Josephine County scrambles to house juvenile offenders
A car theft by a teenage boy in Grants Pass has set in motion a chain of events that could soon have Josephine County renting overflow juvenile detention beds in Douglas County.
Shortly before noon on Dec. 10, the owner of a Toyota Scion left it running in a driveway on Southwest Oak Street while loading some Christmas presents into the car. An opportunist took advantage of the situation, hopping in the car and driving off.
A few hours later, the Scion was spotted and chased by Josephine County sheriff's deputies in the Cave Junction area. The pursuit ended when the Scion crashed into a tree. Two juveniles were in the car at the time — a teenage boy and a girl. The boy was arrested.
Because of the seriousness of the incident, the boy normally would have been transported to Jackson County's juvenile detention center, where Josephine County rents three beds because its own Juvenile Justice Center is closed for lack of funding.
But on that day, all three of those beds were already full. Two were occupied by youths facing Measure 11 charges, and the third was filled by a teen waiting to be transferred to a Oregon Youth Authority correctional facility, Josephine County Juvenile Justice Director Jim Goodwin said.
Josephine County has the option of paying more for a fourth bed in Jackson County we needed, but all of the facility's 21 other juvenile detention beds were already taken.
"Jackson's been running full or at near capacity for a couple of months," Goodwin said. "It just doesn't give us any of that additional room."
As a result, the teen suspected of stealing the car and fleeing from police was released to his parents instead of jailed. Goodwin was fuming: "The fact that we couldn't hold that kid was a real frustration."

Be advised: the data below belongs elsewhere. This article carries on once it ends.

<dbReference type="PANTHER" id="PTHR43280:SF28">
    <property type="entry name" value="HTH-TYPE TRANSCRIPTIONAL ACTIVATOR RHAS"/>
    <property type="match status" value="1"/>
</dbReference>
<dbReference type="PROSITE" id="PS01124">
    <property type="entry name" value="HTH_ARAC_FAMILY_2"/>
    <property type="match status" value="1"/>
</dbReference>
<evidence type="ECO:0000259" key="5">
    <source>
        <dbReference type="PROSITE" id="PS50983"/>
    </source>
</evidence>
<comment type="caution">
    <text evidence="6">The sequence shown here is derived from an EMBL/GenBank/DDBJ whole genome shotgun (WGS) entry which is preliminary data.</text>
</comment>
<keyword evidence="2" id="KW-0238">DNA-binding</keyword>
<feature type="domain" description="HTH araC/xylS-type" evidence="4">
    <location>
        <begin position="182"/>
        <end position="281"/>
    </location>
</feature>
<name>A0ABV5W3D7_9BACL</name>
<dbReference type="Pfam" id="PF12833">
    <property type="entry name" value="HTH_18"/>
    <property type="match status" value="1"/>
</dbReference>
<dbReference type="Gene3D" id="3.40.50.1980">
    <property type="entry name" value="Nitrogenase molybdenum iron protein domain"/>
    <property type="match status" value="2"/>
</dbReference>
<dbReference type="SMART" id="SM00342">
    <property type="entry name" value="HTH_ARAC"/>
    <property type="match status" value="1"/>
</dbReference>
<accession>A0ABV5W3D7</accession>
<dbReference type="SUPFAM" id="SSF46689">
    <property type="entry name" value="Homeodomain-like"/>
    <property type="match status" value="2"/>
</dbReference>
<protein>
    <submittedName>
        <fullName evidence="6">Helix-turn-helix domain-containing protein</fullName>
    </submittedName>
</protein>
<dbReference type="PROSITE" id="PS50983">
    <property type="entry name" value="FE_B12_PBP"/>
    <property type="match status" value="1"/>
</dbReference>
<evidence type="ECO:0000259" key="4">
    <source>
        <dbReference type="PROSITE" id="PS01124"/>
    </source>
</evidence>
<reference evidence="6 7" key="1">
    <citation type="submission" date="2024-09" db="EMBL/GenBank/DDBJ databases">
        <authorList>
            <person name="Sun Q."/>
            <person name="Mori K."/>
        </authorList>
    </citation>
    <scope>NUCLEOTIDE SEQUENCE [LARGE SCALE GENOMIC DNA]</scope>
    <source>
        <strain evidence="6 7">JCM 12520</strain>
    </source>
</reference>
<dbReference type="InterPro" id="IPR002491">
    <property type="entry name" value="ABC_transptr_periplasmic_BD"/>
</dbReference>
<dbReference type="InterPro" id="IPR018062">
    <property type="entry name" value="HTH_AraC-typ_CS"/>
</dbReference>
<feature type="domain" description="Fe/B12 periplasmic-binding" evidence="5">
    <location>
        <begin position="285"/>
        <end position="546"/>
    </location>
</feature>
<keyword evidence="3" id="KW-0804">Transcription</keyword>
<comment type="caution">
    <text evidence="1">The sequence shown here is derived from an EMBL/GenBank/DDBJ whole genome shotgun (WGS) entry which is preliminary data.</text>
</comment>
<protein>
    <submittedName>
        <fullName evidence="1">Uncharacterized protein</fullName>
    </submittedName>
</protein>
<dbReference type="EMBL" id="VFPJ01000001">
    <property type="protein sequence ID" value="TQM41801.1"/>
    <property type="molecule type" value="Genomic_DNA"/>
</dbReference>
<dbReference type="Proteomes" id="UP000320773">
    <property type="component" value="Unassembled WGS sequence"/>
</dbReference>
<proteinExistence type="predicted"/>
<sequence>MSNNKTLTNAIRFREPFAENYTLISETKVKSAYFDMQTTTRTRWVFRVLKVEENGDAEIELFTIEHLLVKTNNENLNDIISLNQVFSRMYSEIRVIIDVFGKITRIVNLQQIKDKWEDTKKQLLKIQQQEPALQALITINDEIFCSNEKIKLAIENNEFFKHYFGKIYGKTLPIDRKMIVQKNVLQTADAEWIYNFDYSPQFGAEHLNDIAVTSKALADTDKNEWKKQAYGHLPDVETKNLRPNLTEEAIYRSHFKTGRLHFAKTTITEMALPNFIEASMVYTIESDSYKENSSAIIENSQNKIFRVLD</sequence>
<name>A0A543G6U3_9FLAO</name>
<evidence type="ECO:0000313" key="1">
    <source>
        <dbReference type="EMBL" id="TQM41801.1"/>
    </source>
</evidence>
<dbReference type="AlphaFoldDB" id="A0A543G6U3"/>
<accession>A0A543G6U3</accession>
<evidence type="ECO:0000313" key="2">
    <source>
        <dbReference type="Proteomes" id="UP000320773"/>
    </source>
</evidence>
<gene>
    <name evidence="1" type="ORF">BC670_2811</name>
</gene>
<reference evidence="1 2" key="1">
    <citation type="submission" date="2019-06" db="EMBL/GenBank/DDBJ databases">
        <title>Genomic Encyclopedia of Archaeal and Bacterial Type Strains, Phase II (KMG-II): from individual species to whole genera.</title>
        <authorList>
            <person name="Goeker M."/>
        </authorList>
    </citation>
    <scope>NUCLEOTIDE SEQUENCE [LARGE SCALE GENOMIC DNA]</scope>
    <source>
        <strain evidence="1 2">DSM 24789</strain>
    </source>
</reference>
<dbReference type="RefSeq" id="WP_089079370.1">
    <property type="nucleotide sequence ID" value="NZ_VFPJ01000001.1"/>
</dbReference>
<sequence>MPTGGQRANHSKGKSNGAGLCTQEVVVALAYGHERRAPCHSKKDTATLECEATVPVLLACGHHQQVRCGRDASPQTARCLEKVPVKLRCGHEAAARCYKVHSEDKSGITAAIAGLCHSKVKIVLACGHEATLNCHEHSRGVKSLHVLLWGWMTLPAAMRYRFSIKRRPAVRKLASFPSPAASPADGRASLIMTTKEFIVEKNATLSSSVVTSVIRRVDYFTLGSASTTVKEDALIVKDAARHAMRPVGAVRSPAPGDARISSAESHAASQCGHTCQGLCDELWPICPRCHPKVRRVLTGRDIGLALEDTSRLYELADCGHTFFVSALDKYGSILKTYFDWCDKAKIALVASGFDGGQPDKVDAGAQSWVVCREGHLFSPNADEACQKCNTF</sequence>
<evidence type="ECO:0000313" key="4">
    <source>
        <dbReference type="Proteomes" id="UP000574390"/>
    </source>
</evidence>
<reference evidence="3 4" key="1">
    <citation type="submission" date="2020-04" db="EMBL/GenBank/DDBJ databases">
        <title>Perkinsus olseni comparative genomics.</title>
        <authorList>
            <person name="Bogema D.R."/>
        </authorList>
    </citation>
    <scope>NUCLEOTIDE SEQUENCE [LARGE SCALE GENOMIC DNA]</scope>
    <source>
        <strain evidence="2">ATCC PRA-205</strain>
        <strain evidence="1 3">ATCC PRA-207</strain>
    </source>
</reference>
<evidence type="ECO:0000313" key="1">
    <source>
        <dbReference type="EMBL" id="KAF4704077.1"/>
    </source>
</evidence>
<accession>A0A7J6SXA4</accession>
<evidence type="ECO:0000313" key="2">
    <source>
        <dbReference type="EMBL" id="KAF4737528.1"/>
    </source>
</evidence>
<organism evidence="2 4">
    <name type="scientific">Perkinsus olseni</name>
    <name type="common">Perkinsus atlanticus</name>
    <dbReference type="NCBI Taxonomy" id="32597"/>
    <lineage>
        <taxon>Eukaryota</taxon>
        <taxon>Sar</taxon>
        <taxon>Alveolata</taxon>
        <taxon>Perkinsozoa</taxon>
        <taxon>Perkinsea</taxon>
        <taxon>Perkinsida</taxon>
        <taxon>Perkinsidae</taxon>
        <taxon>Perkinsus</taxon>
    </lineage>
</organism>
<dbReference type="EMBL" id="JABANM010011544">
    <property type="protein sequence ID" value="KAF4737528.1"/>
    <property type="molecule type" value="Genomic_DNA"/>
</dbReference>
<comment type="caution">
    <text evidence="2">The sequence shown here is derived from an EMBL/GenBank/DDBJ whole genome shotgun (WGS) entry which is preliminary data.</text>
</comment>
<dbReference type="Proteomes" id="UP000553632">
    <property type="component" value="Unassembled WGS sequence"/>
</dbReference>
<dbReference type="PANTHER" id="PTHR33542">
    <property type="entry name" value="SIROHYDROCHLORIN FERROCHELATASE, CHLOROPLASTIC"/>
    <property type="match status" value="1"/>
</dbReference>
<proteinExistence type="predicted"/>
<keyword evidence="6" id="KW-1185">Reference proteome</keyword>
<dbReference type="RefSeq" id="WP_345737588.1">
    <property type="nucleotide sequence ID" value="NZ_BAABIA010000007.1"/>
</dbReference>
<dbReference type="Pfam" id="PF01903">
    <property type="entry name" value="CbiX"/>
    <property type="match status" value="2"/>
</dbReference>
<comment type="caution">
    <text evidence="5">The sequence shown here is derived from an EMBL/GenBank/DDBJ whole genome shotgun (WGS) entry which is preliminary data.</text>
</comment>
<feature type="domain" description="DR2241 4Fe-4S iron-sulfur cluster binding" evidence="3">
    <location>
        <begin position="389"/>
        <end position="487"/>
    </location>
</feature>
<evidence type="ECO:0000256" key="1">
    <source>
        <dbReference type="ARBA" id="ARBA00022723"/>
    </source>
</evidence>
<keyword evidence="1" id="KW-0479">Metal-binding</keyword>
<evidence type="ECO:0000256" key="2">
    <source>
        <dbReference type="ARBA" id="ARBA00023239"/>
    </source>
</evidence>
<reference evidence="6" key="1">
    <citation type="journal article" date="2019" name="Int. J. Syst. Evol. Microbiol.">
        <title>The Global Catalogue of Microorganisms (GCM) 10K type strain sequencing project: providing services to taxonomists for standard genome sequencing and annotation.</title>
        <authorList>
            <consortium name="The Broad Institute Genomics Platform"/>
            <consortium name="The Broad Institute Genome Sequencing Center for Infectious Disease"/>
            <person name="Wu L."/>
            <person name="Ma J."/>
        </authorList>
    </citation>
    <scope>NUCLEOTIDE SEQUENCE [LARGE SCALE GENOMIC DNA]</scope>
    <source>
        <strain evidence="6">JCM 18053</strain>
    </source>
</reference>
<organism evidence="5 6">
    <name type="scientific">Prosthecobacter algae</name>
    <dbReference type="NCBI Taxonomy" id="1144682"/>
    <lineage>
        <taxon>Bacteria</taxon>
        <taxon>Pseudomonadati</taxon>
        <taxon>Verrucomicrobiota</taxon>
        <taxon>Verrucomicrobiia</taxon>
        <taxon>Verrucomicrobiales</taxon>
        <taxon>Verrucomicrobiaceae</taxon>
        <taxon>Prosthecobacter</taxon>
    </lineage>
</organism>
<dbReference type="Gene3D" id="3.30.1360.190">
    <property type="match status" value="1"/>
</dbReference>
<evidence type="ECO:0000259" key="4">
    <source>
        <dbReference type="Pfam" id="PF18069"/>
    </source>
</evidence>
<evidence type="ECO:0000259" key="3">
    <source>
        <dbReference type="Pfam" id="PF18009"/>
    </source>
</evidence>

In addition, earlier that day, a teen inmate who was staying in an overflow bed at the Medford facility after being arrested on a Josephine County warrant had to be let go because Jackson County needed that bed back.
"Not only did he get bumped, but the same day we had to cite and release the car theft case … That really reopened the conversation about, 'Do we have other options?' " Goodwin said.
He contacted his counterparts in Douglas County to explore the possibility of booking juvenile offenders there.
"We said, 'Absolutely,' " said Aric Fromdahl, director of the Douglas County Juvenile Department.
Fromdahl said the county is now in the process of drawing up a proposed contract with Josephine County. He said the contract will likely call for Josephine County to pay $131 a day per juvenile detention bed, on an as-needed basis.
"If they're not using it, we don't charge," Fromdahl said.
Douglas County's juvenile detention facility can house 32 youths, but it is currently staffed for only 24 beds. If Josephine County needs beds, extra staff can be called in, he said. The facility's average daily population lately hovers around 20, Fromdahl said.
Coos County also doesn't have a juvenile detention facility of its own and contracts with Douglas County for youth offender beds. Coos County pays up front for 1,095 "bed days," or an average of three beds a day, so it pays a lower rate for its beds.
Paying for "bed days" rather than a fixed number of daily beds gives Coos County the flexibility to book more offenders on certain days, depending on the need, without paying extra.
Douglas County has video conferencing equipment that allows juvenile detainees from other counties to participate in court appearances remotely, Fromdahl said.
The Josephine County Juvenile Justice Center, which included a 14-bed detention center and a 16-bed shelter, closed in the wake of deep budget cuts in 2012.
Goodwin said that if Josephine County entered into an agreement with Douglas County, it wouldn't affect the contract with Jackson County, which expires at the end of the fiscal year on June 30. Beyond that date — which is when the county is set to go over a so-called "fiscal cliff" unless there is an unexpected influx of federal money — it is unclear how many juvenile beds Josephine County can afford to rent in other counties.
The contract with Jackson County is for three beds at $135 a day, which totals $147,825 annually. When Jackson County has space available, the contract allows Josephine County to rent additional beds at a cost of $145 each per day.
Any decision to enter into an additional contract with Douglas County would have to be approved by the Josephine County Board of Commissioners.
The teen who allegedly stole the Scion on Dec. 10 remains out of custody and hasn't yet been charged. Goodwin said the boy is facing possible charges of unauthorized use of a motor vehicle, eluding police and reckless endangering.
Reach reporter Melissa McRobbie at 541-474-3806 or firstname.lastname@example.org.